experience, these precautions contribute more to fi lament life than slight undersaturation. Of course, you want to make sure you are not oversaturated, but I get 3-400 hours of the Hitachi fi laments running in the “medium” gun setting. Jim Ehrman jehrman@mta.ca Sat Feb 10 T anks to all who responded to my S3400N VPSEM tungsten


fi lament questions. We do try to keep users from venting for 5 minutes aſt er turning off the HV. We probably average 50 hours per fi lament lately, which is what aggravated me a bit, because the last box was more like 80 hours. One challenge is that some users change samples multiple times in a session. T en the next user is in variable pressure changing mag and kV, vacuum, etc... then someone will run an EBSD map overnight at 30 kV, 100 probe current. We ask a lot from the SEM, in general it is a workhorse. I did have several suggestions that seem promising: T e Hitachi person called and suggested new fi laments should not be turned on until Vacuum has worked for a couple of hours. He said they try to wait more like 15 minutes between HV off and venting. Several responders further emphasized “gently” saturating the fi lament over a few hours, keeping it slightly under saturated for general use, and using some gun bias to concentrate the emission area. One respondent made a great point about using a vacuum gauge on the gun and waiting until Vacuum is in the 10 to the minus 5 range. I honestly do not know what the vacuum is when the Hitachi lets you turn on the HV. Adding more spacers to push the grid cap further away from the fi lament tip was another suggestion. I was under the impression that however many spacers that each individual fi lament came with was the correct distance as measured at the factory to keep emission current appropriate? Otherwise I handle everything with gloves and care when changing fi laments and occasionally use metal polish on the grid cap and threaded holder as well as the anode. More oſt en, I will sonicate the grid cap and holder in methanol when the gun is open to change a fi lament. T anks again for all the suggestions, I will repost this in hopes this collection of information might be useful to others with tungsten fi lament questions. Bil Schneider wfschneider@wisc.edu Sat Feb 10 In my experience, there are 3 very simple rules to extend the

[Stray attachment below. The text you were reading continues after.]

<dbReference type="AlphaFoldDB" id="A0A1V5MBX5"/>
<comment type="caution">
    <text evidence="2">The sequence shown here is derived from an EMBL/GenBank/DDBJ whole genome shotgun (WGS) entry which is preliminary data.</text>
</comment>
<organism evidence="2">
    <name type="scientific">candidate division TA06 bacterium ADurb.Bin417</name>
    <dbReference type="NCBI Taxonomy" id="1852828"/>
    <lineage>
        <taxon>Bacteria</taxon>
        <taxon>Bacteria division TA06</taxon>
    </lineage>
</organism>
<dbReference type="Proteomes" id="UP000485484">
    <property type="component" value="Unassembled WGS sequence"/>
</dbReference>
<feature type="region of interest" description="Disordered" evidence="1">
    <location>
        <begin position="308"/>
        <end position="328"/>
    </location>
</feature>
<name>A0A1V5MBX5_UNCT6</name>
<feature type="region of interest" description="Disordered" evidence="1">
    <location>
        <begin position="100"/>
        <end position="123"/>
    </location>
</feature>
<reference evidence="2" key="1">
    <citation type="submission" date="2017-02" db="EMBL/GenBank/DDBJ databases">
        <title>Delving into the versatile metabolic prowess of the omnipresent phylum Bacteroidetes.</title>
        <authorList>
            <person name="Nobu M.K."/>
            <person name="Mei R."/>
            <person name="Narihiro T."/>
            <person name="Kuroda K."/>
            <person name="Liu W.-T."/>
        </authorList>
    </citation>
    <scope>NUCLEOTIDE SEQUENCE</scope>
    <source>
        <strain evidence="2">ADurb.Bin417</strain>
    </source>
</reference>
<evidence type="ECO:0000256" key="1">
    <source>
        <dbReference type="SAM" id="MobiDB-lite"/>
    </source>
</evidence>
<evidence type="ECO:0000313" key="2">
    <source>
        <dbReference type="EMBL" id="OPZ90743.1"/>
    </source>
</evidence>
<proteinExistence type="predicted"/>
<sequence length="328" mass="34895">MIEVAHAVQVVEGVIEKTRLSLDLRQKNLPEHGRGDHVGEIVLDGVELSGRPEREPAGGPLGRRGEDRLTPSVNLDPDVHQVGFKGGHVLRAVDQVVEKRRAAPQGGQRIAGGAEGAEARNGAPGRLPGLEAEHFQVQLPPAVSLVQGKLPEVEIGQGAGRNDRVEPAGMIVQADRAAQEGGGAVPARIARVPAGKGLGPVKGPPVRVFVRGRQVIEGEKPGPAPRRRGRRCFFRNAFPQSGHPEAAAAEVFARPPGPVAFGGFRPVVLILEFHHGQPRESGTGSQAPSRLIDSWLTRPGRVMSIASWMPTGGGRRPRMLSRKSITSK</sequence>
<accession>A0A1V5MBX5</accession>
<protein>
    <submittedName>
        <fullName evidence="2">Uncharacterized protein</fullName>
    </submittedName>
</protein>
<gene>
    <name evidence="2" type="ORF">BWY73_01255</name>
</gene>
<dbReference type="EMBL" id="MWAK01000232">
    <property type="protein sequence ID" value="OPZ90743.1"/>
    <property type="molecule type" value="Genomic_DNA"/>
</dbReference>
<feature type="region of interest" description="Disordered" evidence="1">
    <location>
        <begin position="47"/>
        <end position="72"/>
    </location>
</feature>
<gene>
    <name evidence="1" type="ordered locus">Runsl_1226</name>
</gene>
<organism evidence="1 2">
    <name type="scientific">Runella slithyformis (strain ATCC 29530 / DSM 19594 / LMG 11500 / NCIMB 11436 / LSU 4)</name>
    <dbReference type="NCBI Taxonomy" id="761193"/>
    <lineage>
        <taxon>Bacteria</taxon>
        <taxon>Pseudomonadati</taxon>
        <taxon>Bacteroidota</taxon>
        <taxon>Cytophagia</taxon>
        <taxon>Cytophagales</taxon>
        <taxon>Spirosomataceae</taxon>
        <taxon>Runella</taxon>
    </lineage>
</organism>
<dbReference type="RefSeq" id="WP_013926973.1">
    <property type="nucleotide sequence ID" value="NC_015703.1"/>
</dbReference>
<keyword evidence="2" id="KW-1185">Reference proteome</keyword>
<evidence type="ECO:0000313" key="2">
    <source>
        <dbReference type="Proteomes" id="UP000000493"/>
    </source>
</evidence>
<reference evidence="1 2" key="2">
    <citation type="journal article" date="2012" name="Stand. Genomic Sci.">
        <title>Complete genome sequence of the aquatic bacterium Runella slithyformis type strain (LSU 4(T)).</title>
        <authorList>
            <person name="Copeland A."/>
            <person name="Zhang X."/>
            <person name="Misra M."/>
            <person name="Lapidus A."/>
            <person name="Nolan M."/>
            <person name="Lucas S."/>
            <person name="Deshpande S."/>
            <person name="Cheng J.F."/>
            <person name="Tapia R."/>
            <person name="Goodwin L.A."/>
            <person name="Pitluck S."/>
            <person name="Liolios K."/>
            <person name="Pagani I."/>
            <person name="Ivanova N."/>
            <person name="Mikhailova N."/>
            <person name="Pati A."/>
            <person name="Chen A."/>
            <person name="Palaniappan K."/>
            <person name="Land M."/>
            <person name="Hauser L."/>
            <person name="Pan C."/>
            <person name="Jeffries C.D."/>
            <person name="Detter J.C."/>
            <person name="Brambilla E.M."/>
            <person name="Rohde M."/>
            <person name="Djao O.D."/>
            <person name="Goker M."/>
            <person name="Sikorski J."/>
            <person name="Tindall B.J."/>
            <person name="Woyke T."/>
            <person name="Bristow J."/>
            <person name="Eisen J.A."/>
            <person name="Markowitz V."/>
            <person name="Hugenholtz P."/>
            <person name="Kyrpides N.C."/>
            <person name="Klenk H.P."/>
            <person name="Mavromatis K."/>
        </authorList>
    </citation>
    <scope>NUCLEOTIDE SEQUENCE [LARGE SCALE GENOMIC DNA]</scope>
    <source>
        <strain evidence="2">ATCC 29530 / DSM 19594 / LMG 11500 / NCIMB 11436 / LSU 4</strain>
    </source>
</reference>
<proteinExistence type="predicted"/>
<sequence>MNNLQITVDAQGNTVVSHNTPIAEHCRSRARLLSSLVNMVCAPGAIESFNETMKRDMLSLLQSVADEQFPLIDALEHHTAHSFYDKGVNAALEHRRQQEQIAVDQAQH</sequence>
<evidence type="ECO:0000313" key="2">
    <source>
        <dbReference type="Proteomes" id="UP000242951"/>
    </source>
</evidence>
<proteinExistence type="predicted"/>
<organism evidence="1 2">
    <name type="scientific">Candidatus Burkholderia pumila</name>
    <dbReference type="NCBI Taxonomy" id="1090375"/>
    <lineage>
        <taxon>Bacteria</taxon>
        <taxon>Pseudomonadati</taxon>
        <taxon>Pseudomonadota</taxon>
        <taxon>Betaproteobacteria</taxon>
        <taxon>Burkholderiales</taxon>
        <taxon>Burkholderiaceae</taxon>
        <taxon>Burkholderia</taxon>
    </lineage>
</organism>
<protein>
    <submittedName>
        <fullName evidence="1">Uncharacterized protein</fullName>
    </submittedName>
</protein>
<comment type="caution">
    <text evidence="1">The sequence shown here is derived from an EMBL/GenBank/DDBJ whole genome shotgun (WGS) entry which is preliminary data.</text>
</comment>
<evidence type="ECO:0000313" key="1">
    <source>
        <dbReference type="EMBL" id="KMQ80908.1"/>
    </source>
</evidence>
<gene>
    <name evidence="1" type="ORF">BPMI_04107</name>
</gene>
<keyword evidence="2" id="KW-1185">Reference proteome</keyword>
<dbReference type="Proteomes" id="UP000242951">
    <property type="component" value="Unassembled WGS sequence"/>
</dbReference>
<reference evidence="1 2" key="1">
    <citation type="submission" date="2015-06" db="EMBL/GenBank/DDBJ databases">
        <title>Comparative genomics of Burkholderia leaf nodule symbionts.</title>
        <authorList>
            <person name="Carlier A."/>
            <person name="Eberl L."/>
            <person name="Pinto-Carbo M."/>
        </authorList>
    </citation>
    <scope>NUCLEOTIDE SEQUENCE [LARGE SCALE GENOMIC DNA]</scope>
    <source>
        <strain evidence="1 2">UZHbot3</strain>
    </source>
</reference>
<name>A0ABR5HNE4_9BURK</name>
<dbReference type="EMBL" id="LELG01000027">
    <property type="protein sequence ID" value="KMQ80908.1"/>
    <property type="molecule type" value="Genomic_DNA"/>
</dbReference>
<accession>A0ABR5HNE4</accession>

tungsten fi lament lifetime: 1. Vent the microscope by nitrogen and always exchange the sample and pump the chamber quickly. T is will minimize the contamination of the vacuum chamber by water and speed up the pumping. 2. Aſt er getting HV ready signal (when the gun/chamber is pumped), wait several tens of seconds or longer before heating the fi lament - the fi lament lifetime depends on the pressure exponentially. Reaching lower 10 -3 Pa in the gun is perfect to extend the fi lament lifetime. 3. Turn off fi lament heating manually and wait several minutes before venting the chamber. Like that, the fi lament will cool down properly. Venting the fi lament when it is hot decreases its lifetime signifi cantly. By utilizing long waiting time, the fi lament lifetime around 1000 hours can be obtained easily if there is no vacuum leak in the gun. So sometimes it is a question of whether to wait longer and reach a very long lifetime or wait a shorter time and exchange fi laments more frequently (changing tungsten fi lament is cheap and easy). For someone and on some machines, exchanging the fi lament might take several minutes only so it does not make sense to wait several minutes during each sample exchange procedure. For other users/machines, exchanging the fi lament might be a nightmare so it would be better to wait longer and extend the fi lament lifetime. Tomas Hrncir tomas.hrncir@tescan.com Mon Feb 12 I have just picked up this off ering and with 50 years EM experience I fully agree with Tomas’ posting. T is procedure should be in your standard operating procedure for running a scanning electron microscope, any other way is just not good enough! Steve Chapman protrain@emcourses.com Tue Feb 13